On the issue of foreign policy, Afghanistan, Iraq and Iran arose. Left out was Syria, where the final stages of the counter-revolution are being played out in Idlib. This includes carpet bombing and bombing of hospitals and public markets. Tulsi Gabbard made the dog-whistle reference to Syria with her comment on “wars of regime change”. This is a reference to her support for the bloody Assad regime. Nobody mentioned Gabbard’s association with the fascists in both Syria (the Syrian Social Nationalist Party) or India (the Rashtriya Swayamsevak Sangh, AKA the RSS, or “Sangh”). A fringe candidate, Gabbard is only significant because a layer of socialists have illusions in this anti-Muslim bigot.
Obscured by all of this is the central fact that the only way that the working class majority in the US can advance is to start organizing as a class – in, of, by and for itself. From the question of bigotry and white supremacy to the issue of environmental disaster, the only way that real progress can be made is through the self-organizing of the working class; through the realization that we, as a class, have our own interests and that those interests conflict at every turn with those of the capitalist class. In other words, to start down the road towards building a mass, working class party. How that can develop has been raised many times by Oaklandsocialist, including here.
In the absence of the start to this, really all that the viewer is left with is a general impression of the candidates as individuals.
That’s why Oaklandsocialist has commented so often on the hair of the candidates – as a tongue-in-cheek way of describing their general appearance. With that in mind, here goes:
Michael Bennett’s plastered down hair perfectly complements his constipated looking mouth. He comes off as an up-tight Lutheran minister. The only question regarding him is how he got this far as to be elected to the Senate.
Cory Booker’s shaved head works great for him. The guess is that he’s probably growing bald. The shaved head hides that and, instead, gives him a hard-charger look.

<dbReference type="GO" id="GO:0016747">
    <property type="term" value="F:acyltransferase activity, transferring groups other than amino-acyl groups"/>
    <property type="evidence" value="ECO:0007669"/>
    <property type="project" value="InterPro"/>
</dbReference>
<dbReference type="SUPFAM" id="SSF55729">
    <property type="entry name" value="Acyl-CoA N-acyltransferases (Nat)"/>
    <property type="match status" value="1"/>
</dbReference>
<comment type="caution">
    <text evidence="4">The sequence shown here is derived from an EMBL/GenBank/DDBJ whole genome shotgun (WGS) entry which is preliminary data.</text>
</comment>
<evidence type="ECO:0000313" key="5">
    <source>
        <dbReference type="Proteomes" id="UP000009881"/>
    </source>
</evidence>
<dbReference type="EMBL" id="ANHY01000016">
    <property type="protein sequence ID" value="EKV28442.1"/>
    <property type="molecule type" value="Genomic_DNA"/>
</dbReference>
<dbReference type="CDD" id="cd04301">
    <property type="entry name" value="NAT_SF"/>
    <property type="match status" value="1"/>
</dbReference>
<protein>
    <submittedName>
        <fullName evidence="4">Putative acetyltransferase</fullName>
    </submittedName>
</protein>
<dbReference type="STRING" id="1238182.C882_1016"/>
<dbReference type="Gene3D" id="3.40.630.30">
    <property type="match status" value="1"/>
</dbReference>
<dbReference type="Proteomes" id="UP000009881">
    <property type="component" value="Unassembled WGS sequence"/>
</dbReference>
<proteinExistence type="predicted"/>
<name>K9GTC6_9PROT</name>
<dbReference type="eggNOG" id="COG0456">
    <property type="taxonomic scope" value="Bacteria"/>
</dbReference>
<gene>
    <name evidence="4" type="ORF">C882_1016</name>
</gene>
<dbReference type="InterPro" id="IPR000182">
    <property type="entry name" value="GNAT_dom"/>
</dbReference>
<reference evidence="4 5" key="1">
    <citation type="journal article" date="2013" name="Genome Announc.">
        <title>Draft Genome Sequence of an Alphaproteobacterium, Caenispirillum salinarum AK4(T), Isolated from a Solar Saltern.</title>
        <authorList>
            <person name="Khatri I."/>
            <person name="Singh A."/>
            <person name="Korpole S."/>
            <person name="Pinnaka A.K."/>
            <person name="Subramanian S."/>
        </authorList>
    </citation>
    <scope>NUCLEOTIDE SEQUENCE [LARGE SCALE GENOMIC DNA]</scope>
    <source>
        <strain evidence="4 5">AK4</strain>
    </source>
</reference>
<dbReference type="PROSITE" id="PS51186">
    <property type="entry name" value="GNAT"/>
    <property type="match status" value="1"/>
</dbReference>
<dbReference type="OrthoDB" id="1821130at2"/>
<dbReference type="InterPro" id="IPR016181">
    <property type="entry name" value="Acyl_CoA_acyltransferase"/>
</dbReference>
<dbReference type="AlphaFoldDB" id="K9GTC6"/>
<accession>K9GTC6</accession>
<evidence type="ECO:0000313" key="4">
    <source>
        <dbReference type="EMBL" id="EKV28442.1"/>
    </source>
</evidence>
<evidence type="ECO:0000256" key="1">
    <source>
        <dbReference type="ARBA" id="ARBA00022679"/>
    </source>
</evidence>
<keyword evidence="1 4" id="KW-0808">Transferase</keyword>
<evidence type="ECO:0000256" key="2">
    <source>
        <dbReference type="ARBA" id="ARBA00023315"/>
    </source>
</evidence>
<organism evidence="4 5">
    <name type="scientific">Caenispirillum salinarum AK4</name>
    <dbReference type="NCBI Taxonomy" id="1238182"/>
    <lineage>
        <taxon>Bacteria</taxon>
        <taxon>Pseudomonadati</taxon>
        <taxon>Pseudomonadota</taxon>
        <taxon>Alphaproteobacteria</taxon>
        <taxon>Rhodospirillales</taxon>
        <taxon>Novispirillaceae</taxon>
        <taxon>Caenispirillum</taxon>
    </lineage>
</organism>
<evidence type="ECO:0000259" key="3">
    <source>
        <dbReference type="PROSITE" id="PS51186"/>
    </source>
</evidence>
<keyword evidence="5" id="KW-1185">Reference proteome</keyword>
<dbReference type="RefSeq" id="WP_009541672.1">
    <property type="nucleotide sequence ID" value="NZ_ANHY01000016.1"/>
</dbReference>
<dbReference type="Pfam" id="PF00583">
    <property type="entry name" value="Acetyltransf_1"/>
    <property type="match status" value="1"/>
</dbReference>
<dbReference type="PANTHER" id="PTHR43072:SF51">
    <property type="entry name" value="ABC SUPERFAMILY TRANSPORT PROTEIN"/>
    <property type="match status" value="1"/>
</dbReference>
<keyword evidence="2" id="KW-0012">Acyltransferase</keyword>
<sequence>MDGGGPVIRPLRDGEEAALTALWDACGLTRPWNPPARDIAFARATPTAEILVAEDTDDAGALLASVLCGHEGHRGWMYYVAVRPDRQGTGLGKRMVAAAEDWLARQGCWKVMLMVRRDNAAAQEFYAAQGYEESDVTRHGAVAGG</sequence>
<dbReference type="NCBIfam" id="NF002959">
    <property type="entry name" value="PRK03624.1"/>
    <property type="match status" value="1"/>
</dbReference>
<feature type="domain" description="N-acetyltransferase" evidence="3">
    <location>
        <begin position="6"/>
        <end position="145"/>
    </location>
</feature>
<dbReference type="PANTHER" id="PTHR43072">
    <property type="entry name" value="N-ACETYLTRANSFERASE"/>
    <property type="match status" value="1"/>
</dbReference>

Julian Castro’s hair isn’t really remarkable, but his general aura of a thoughtful and kind person works well… but will be destroyed by Trump.
Kirsten Gillibrand’s hair is too much like that of Hillary Clinton – too much like a helmet and not feminine enough. However, this is compensated for by her all-American good looks.
Both Tulsi Gabbard and Kamala Harris have the right hair for a woman candidate – shoulder length and flowing, but not too feminine (equated in the minds of most men as “weak”), especially in the case of Harris, who can put on that hard, prosecutor’s stare.
As for has-been Biden: His time is up. His hair isn’t an outrageous comb-over like like Trump’s, but it wouldn’t work for him anyway. For Trump, the comb-over suits his aura. For Biden, who clearly has had hair implants, it just makes him look silly. But, then again, this matches perfectly with his frequent stumbles. He tries to be folksy with his frequent use of the phrase “here’s the deal”, but it doesn’t work. Democrats better hope they can get a stronger candidate nominated.
Update: We have just seen this moment, a true Biden foot-in-the-mouth gaffe, with Biden pleading to and putting down Kamala Harris, all in one breath: “Go easy on me, kid.”
Categories: politics, United States